The bootleg LP “Tunes for Fucker - Vol. 1,” in addition to State Children, includes Deadless Muss “Rise Against” 8" flexi, Janky “s/t” flexi, and A. T. Det “Last Child Has No Power” 7". The latter is one of my favorite Japanese records, perfectly capturing the occult metalpunk sound of Zouo and GISM, but more burly in its metallic sound, without some of the silliness of those bands. It sounds evil, and the inside of its sleeve includes a particularly gruesome morgue picture of a pregnant woman’s torso sliced open. A. T. Det were labelmates of State Children (the label’s only other releases were the mediocre Headless flexi and the oi-ish Aggressive Dogs first flexi); the label head Takeshi Fukushima (and bassist of Headless) is still involved in hardcore, most famously as the bassist of Rocky and the Sweden. Oddly, even though A. T. Det’s 7" was More 03, the bootleg lists it as having been released in 1985 and State Children’s flexi in 1984. Well, why let facts get in the way of a lucrative bootlegging operation? I’m actually inclined to believe that both records didn’t make it into circulation until early 1985. Also, the back of the flexi’s sleeve clearly says “Contorol Mama,” not “Control Mama.” Overall, the bootleg, which uses the front cover of State Children’s flexi for its own front cover, is of decent quality. All sleeve and label art is replicated. The sound quality is not measurably worse than the originals, but it is not better either, with the whooshing noise in the background of this flexi audible. Two aspects bother me: first, why compile these four records together? They don’t sound anything like each other. Perhaps the idea is to give a listener a cross-section of ‘80s Japanese hardcore. That is a reasonable, if unattainable, goal, but it doesn’t make for a very cohesive listening experience. The next volume of this compilation series, which just came out and which I have yet to see, includes Tranquilizer flexi (coming soon to Shit-Fi’s noise-core top ten list), G-Spot flexi, Manbiki Chocolate 8" flexi, and Zouo 7", again all over the map sound-wise. More importantly, though, this bootleg strikes me as particularly audacious, considering it marks the music © Tunes for Fucker Records 2007. Covering the bootlegger’s ass, I presume. As I’ve said before, MP3 downloads have made vinyl bootlegs nearly obsolete, especially when they include no bonus information or artwork, like this one. Furthermore, today’s hardcore punk bootleg market is sophisticated, using shell companies, money-laundering, and other techniques of criminal conspiracy that make one wonder how long until a bootlegged band drops a dime to the FBI (or Interpol) and a RICO prosecution ensues. I feel we have strayed far from the original, commendable goals of bootleg compilations like Killed by Death, Bloodstains, or Killed by Hardcore, into the realm of pure profit, far removed from punk’s ideals.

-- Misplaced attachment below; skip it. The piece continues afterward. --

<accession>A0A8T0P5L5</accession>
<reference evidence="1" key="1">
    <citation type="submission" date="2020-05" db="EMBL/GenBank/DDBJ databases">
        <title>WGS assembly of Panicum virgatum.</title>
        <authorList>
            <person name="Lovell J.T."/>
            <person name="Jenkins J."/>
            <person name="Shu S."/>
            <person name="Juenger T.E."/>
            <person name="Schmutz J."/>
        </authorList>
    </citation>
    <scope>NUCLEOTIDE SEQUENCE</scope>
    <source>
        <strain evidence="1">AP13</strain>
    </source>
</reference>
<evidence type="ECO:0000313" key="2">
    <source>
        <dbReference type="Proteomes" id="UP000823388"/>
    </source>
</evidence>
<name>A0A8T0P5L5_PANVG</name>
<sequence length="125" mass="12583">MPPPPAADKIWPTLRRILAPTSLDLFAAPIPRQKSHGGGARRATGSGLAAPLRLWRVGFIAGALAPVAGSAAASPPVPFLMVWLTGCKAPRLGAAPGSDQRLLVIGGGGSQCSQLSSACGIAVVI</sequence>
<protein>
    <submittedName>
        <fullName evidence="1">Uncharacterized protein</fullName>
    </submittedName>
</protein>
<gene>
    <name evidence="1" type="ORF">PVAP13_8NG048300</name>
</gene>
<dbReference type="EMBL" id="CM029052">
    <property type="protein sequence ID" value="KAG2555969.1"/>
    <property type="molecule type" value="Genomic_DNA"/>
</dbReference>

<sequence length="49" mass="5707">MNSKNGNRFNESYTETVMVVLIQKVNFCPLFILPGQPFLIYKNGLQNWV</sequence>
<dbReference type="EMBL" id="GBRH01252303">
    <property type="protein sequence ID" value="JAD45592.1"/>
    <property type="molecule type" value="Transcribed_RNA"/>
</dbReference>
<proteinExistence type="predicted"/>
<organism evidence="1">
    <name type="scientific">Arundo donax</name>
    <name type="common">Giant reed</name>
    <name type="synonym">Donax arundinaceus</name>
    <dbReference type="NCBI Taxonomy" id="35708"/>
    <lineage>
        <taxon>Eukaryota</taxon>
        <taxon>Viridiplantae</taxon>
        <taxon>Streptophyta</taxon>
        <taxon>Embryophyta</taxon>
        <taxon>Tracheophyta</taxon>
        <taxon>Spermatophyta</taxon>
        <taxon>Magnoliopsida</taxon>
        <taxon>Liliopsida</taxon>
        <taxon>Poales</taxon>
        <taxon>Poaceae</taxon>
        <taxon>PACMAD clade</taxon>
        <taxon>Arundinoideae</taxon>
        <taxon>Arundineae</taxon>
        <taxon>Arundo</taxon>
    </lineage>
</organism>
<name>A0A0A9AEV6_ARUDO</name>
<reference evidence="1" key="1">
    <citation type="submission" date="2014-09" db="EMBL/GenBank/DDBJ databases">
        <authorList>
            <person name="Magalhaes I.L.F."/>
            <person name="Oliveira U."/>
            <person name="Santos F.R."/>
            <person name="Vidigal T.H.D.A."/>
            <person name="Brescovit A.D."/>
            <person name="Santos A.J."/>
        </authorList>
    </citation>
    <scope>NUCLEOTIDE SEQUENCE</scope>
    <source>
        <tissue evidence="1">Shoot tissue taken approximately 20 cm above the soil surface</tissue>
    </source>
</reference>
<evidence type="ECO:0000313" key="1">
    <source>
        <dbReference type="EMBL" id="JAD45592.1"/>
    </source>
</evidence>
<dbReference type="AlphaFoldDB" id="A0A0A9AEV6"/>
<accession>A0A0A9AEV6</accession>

As for “Do You Support US the Invation of Gurenada?” (yes, that’s how it’s spelled), this demo should enter the pantheon of shit-fi classics, in the most basic sense of the term. It’s terribly recorded, lo-fi cavedwelling rubbish-bin core. Its brethren include RAPT, Imagen, Sekunda, Ruido de Rabia, Eat Shit, etc. Many short songs are included for proper destruction of all brain cells. Unlike the flexi, the incandescent noise guitar is missing from this recording, which may be due to poor recording techniques just not being able to capture the screech. It sounds a bit like it was recorded from inside a taxiing jet while the band played on the wing. Again, this must be heard to be believed, but I doubt many listeners, even the most ardent of shit-fi connoisseurs, will make it all the way through in one sitting. Still, I’d like to hear an original copy of the tape to be sure the lack of fidelity (and mega-tape-hiss attack) is not attributable to poor dubbing and conversion to the digital format. Maybe next time I’m in Tokyo, Beck-san will be more easygoing about letting me check out the demo for myself (pretty, pretty, pretty please!).

In conclusion, I am unsure if the bootleg LP has caused plans for a legitimate reissue to be shelved, but I hope not. A proper job, complete with rare photos, additional information, and the demo (or demos, if State Children really had two) included, would be invaluable, and it would be nice to know that the band received some recompense for their efforts. I doubt they received much at the time, as the scarcity of this record, even in comparison to the other More Records releases, indicates that it didn’t sell very well. Shame really. If I ran the world, State Children would have a gilded flexi hanging on their wall and the Nobel Prize, Ryder Cup, and about a dozen Tonys in their trophy case.

For a translation of this article in French by Alex Simon, click here. This translation was originally published in Ratcharge fanzine #13.